Lead author Dr. Rajan Agarwal from the University of Pennsylvania School of Medicine in Philadelphia said the growth in PET purchases follows the same trend seen in recent years of more nonradiologists buying other types of advanced imaging modalities, such as CT and MRI.
He added that self-referral among nonradiologist physicians, which has resulted in unnecessary utilization of imaging, is one of the factors contributing to rising imaging costs.
Researchers collected data from the Medicare Part B Physician/Supplier Procedure Summary Master Files for 2002 through 2007 to calculate the number of PET scans performed on units owned or leased by various medical specialists, including radiologists.
While the overall imaging growth rate of 2% or less annually since 2006 is in line with or below that of other physician services, PET utilization by nonradiologists continues to significantly outpace that of radiologists.
Between 2002 and 2007, the authors noted, the number of scans performed on PET systems owned by radiologists increased by 259%, while scans performed on systems owned or leased by nonradiologists grew by 737%.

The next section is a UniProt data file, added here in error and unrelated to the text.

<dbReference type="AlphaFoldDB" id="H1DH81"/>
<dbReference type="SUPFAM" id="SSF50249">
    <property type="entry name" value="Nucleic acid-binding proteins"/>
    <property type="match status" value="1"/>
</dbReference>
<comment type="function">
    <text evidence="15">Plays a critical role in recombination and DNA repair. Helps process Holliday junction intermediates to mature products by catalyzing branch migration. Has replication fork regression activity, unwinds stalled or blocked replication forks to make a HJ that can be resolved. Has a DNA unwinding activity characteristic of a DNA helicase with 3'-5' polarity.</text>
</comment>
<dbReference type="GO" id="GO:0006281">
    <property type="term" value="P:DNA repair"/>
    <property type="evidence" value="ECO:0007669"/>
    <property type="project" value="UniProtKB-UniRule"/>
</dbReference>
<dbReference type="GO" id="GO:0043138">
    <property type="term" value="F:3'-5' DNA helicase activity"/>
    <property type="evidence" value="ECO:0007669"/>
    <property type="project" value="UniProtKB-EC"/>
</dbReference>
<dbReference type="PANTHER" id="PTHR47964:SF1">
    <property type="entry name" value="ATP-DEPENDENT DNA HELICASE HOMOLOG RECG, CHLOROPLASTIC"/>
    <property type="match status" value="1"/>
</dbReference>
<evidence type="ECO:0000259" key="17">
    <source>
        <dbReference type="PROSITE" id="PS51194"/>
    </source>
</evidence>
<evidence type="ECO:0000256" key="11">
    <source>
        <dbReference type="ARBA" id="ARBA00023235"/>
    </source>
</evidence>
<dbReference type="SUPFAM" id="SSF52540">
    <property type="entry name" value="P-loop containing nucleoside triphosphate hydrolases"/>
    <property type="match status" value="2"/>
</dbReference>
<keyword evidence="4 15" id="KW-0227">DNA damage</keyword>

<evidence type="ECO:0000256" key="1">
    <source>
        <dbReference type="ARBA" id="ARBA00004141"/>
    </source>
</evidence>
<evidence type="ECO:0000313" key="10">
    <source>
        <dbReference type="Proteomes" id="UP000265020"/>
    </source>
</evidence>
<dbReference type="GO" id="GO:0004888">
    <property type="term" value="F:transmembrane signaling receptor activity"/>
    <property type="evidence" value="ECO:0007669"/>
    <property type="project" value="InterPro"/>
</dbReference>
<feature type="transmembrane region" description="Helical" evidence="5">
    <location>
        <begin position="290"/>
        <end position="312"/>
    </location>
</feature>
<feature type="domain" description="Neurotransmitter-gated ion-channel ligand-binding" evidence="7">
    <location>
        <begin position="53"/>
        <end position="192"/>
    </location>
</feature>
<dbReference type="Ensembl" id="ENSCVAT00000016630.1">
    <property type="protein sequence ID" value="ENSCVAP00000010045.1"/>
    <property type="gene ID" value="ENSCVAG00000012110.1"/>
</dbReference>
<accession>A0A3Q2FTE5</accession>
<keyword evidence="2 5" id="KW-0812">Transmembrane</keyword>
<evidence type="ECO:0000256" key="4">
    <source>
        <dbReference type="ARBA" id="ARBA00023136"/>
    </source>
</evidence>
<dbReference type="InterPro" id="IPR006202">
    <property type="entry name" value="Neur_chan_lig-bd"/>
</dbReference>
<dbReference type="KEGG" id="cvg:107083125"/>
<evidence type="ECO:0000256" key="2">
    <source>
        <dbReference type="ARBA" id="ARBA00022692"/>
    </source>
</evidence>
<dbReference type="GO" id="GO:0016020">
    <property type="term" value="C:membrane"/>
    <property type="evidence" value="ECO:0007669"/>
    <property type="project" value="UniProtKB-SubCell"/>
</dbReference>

At a time when the costs of imaging and the exposure of patients to radiation are coming under intense scrutiny, Agarwal said it is of "great concern" that many nonradiologist physicians are going outside the scope of their original specialty training and practice experience by acquiring and leasing advanced imaging equipment such as PET scanners.
One-quarter of outpatient CT and MR exams are inappropriate, March 1, 2010
CDC report: MRI, CT, PET use spikes in physician offices, ER, February 18, 2010
NEJM study: Imaging procedures, radiation growing, August 26, 2009
MedPAC: Self-referring docs use more imaging, June 23, 2009
Imaging self-referral: An inside manifesto, March 19, 2009
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